Wednesday, March 4, 2015

Bald Eagles: by the numbers

4 seasons in a row, a nesting pair of bald eagles has raised young near our campgrounds.

4 pounds is the Bald Eagle’s maximum lifting weight.

8 feet is the maximum wingspan of Bald Eagles.

35 days from egg laying to egg hatching.

35 MPH is a Bald Eagles maximum level flight speed.

417 is the lowest recorded number of nesting pairs, in 1963.

2000 pounds is the weight of large Bald Eagles nests. 

2007 is the year Bald Eagles were taken off the Threatened list, with nearly 10,000 nesting pairs.

7,000 feathers on a Bald Eagle.

10,000 feet is the maximum altitude of Bald Eagles.

100,000 nesting pairs when the Bald Eagle became our official symbol, being incorporated into The Great Seal of The United States, in 1782

250,000 maximum fine in violation of The Bald Eagle Protection Act. 

Bald Eagles are at the top of the food chain here in the Hocking Hills.  With no natural predators, and humans finally grasping how their pesticides were decimating populations, they have rebounded from being a step away from extinction to thriving in many parts of the country.  Throw in the fact that messing with them at all is a federal crime, and I’d say they’ll do just fine ‘round here. 

They are top caliber hunters.  They have incredibly keen vision, which in comparison, makes human eyesight seem like a joke.  Their huge powerful wings and monstrous razor sharp talons attached to vise-grip feet can kill and carry off a feast large enough for the whole eagle family!    

A Bald Eagles first choice is usually fish, either attacking with talons directly from the air or wading in shallow water.  They also enjoy a nice little duck, goose, or other water fowl from time to time.  They even are known to dine on turtle, snakes, amphibians, small mammals and other critters.  However, fellow carnivores beware, the Bald Eagle is also a pirate, having no qualms about bullying off other predators to thieve their catch.  Plus they are also okay eating carrion, so I guess they keep their options open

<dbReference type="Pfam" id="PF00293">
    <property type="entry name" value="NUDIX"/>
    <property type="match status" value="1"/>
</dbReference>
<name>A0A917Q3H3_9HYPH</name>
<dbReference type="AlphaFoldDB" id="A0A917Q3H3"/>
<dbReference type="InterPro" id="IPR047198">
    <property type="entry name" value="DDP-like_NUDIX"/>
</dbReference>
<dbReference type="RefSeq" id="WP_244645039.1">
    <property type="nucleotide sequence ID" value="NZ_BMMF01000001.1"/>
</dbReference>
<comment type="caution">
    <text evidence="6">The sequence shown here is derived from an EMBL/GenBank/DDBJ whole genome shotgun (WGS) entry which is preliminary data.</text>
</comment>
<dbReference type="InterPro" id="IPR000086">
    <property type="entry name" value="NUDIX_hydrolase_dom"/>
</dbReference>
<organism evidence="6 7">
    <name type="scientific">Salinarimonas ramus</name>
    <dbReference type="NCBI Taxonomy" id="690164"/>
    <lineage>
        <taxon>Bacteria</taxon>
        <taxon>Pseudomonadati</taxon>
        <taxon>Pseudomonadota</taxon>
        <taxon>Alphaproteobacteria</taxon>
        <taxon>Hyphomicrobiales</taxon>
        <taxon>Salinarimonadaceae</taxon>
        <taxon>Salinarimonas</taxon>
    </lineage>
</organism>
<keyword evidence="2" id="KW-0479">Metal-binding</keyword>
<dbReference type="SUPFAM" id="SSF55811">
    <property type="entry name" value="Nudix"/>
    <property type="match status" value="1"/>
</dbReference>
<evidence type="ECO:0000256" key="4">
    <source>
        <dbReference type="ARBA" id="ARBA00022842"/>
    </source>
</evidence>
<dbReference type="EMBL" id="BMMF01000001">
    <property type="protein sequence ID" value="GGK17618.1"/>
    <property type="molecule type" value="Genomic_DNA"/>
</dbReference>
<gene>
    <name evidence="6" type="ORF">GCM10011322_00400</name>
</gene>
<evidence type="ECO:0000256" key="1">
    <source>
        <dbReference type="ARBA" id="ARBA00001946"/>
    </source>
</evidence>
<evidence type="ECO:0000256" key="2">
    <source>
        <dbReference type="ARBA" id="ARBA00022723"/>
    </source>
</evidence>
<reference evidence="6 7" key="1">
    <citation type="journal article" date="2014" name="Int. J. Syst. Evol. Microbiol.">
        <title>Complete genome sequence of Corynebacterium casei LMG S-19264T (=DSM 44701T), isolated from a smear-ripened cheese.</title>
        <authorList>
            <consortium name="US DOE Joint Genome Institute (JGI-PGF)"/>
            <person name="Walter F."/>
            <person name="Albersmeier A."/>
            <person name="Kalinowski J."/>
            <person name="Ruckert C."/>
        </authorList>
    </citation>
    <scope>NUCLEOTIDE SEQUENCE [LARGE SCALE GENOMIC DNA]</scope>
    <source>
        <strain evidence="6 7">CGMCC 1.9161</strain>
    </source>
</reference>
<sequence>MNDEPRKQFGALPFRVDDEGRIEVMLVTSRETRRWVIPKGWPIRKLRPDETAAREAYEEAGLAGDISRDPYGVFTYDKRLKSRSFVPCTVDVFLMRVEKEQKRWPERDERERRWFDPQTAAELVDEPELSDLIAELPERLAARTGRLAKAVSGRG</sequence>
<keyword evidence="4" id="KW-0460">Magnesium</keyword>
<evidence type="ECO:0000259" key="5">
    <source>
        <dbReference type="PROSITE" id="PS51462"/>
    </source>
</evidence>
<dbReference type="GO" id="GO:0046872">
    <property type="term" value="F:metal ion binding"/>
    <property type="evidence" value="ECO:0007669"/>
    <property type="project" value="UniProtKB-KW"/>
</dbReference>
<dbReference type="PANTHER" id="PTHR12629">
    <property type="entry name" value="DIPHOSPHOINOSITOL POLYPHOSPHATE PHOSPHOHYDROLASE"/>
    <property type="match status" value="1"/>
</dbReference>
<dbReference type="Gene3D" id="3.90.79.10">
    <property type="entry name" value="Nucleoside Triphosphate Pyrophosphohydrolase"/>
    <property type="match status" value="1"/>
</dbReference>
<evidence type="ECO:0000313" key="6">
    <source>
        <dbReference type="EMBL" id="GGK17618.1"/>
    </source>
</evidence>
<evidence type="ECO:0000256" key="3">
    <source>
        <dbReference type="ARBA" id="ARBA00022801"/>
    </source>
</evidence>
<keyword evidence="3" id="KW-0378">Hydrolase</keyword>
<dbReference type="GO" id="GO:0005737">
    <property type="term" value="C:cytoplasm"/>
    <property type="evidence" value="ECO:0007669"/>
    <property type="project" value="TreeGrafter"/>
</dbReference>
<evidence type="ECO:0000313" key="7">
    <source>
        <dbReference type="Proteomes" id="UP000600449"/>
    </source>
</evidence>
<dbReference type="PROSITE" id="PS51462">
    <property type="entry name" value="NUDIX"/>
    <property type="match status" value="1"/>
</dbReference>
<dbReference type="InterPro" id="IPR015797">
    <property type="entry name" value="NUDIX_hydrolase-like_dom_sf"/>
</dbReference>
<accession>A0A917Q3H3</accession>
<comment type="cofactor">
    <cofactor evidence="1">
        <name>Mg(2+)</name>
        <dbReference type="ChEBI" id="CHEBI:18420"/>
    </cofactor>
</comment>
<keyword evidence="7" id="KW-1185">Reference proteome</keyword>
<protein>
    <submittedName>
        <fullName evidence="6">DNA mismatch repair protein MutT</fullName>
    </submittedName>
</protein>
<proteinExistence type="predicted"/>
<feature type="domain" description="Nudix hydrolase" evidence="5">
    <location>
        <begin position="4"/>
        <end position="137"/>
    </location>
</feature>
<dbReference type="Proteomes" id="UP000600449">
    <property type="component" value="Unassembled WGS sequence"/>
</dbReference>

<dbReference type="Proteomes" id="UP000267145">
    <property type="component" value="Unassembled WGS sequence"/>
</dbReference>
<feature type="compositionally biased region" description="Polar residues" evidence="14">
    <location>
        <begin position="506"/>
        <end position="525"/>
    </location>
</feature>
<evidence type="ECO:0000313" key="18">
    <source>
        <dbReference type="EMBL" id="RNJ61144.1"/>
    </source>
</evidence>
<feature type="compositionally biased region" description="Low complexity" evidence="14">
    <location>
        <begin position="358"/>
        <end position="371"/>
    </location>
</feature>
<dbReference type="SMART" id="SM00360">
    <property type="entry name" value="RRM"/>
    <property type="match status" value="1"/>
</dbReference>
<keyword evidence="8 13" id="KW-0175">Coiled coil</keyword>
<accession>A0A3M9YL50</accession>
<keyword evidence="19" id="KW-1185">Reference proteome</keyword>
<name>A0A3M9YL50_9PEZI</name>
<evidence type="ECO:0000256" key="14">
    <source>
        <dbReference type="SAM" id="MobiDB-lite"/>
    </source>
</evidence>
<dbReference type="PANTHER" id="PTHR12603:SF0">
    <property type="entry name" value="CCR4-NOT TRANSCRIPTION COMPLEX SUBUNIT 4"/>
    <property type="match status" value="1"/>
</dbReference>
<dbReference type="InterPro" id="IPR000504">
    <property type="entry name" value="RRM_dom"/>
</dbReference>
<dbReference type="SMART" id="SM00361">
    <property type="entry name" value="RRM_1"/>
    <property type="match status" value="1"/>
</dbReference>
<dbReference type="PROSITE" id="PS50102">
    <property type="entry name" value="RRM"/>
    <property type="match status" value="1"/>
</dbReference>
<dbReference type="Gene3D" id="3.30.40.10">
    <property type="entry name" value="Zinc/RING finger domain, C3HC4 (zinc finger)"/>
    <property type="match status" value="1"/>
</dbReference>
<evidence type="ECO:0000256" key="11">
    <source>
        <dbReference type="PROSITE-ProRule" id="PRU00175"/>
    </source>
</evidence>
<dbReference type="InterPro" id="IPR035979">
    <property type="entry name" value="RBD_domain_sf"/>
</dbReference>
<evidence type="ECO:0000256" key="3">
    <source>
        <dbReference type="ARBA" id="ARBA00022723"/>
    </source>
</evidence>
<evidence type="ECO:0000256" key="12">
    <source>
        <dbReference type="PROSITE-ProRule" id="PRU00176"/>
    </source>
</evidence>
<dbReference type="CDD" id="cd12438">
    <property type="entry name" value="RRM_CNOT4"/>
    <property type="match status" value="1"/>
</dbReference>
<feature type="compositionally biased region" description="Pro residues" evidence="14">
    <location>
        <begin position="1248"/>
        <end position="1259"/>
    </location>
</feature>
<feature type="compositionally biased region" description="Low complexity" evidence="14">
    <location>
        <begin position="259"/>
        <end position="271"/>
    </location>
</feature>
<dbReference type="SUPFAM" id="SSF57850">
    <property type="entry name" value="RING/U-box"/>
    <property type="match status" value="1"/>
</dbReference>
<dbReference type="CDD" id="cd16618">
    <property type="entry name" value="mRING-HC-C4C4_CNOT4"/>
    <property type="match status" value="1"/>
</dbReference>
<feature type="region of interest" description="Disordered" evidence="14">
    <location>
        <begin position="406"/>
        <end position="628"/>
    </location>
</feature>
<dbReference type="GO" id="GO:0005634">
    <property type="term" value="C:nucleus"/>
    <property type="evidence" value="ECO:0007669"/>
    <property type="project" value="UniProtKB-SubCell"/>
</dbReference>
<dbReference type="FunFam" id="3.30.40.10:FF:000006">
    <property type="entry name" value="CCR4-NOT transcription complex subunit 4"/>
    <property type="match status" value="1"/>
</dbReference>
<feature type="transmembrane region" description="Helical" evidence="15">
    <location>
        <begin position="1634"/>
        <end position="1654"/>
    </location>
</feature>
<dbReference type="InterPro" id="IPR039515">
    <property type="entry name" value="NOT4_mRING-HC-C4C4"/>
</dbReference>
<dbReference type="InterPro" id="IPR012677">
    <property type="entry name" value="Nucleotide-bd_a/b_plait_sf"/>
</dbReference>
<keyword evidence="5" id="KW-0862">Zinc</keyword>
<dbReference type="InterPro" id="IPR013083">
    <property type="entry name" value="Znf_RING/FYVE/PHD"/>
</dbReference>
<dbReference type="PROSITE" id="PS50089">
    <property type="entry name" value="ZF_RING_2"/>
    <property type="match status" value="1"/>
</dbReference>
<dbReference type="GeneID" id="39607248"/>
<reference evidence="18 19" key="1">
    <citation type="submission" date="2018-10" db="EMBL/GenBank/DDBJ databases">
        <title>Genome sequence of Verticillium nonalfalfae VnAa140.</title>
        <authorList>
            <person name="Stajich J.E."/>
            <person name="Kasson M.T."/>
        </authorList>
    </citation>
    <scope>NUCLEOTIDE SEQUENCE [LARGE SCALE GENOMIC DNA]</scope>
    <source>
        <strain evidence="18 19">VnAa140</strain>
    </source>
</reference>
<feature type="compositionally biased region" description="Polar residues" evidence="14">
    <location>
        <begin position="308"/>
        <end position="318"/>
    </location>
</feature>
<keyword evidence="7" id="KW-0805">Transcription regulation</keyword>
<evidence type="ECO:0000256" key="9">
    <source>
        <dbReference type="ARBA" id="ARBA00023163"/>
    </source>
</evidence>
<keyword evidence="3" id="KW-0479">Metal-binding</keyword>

Juveniles don’t get the white feathers on their head for several years, and therefore can be harder to spot.  They usually return to within 100 miles of their birth place to settle down and start a nest of their own.   There has been a nesting pair near our campgrounds for a few years now.  Their nest is best seen in early spring before the tree leaves come in.  A good set of binoculars or long lens camera can help with viewing.  

If you come to check them out, be aware, federal law prohibits the take, possession, sale, purchase, barter, transport, export or import, of any bald eagle, alive or dead, including any part, nest, or egg.   "Take" includes pursue, shoot, shoot at, poison, wound, kill, capture, trap, collect, molest or disturb.  Rewards are provided for information leading to arrest and conviction for violation of the Act.  So basically, feel free to look, just not too closely, and certainly don’t touch! 

Bald Eagle fact sheet
Bald Eagle conservation
Bald Eagle Info

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